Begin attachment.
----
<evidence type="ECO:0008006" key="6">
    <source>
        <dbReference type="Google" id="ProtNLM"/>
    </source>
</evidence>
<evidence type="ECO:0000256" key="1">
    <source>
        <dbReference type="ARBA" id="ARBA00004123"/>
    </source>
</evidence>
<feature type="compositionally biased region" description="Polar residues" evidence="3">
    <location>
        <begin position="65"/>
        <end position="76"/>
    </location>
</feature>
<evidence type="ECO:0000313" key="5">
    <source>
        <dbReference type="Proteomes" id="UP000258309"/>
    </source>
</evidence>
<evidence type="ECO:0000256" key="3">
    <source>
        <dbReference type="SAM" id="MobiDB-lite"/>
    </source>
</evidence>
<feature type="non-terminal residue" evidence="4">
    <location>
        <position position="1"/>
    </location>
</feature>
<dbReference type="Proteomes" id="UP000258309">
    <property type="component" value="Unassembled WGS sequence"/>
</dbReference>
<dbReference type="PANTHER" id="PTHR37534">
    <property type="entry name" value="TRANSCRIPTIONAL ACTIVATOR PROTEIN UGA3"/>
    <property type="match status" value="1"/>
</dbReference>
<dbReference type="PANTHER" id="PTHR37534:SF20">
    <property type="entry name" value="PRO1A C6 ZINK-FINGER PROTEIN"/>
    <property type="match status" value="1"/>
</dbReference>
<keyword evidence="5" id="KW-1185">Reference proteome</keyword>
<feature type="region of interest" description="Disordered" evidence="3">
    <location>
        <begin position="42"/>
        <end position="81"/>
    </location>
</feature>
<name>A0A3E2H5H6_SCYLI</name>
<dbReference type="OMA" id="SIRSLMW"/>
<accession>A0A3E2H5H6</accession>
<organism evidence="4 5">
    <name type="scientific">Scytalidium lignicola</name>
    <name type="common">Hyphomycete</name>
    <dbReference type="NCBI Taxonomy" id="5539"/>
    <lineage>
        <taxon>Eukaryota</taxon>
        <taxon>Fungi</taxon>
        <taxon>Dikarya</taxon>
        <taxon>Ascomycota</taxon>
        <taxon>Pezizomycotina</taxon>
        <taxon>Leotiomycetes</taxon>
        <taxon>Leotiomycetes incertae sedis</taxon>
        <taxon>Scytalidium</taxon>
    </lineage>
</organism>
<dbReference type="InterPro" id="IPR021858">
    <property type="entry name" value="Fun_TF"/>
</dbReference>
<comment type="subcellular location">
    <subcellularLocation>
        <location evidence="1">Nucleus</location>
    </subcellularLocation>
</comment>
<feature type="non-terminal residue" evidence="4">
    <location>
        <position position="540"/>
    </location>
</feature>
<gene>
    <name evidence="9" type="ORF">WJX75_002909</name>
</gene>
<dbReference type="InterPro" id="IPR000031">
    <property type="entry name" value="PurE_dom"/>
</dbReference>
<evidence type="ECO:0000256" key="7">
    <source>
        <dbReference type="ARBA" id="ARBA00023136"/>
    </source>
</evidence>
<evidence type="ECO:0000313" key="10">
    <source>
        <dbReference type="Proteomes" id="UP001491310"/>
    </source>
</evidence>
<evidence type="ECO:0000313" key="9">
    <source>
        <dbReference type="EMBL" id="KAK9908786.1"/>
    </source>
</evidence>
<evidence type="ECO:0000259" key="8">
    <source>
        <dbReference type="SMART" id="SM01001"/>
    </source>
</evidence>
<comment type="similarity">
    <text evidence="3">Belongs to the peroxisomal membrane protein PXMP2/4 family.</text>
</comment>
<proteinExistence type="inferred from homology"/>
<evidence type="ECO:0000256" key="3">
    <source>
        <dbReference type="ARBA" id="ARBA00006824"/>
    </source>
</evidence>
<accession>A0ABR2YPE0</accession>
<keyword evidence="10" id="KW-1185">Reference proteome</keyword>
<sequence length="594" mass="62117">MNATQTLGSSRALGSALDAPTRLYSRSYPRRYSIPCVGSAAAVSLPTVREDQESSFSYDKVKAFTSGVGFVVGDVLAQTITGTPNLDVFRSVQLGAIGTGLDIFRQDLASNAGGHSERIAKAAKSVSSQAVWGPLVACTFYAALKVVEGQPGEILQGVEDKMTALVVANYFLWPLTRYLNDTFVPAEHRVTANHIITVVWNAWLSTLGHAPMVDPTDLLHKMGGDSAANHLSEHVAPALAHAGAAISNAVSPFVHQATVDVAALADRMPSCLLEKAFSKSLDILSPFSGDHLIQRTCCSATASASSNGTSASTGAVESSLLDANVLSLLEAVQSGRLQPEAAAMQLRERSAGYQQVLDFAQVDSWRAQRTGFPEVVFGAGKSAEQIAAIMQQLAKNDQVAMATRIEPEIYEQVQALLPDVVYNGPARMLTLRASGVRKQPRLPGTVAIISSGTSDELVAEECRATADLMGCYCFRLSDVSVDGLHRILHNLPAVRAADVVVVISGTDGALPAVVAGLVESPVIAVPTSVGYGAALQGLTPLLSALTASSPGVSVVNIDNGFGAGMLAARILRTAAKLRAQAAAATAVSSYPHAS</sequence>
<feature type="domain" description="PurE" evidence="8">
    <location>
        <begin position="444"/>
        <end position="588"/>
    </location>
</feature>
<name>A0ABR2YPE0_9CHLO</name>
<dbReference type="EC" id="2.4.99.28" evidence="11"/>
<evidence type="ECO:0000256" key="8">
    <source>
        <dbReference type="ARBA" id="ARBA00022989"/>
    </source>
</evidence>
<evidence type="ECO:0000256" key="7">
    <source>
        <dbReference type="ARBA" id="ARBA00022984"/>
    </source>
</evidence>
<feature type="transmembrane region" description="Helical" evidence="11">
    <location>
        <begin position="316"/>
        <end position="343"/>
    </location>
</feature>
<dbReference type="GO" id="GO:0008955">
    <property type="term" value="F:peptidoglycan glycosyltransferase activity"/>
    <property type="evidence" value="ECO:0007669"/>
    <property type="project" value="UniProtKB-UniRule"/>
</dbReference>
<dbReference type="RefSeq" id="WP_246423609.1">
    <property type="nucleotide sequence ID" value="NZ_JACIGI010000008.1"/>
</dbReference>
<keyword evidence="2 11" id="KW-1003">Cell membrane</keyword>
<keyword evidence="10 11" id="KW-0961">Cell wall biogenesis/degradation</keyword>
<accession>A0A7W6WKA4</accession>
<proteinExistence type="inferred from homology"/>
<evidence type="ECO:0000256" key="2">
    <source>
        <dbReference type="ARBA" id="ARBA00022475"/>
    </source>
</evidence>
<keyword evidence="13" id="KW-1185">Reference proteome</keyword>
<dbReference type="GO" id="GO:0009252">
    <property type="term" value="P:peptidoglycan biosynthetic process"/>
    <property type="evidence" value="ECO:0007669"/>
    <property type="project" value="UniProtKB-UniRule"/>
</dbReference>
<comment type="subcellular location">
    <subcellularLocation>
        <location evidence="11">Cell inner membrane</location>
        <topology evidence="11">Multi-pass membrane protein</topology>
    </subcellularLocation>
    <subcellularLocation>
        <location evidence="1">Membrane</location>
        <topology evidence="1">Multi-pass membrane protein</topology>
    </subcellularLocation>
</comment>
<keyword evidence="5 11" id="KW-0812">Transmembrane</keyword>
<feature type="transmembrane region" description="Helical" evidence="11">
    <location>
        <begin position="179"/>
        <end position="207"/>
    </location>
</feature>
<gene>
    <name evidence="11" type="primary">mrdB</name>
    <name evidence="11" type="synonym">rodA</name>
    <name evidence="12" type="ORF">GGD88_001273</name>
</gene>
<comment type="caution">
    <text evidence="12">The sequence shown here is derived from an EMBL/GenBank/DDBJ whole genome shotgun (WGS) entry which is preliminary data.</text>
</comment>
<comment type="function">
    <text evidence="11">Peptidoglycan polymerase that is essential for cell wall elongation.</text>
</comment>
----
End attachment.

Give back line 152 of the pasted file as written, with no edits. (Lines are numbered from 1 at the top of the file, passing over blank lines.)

<keyword evidence="10 11" id="KW-0961">Cell wall biogenesis/degradation</keyword>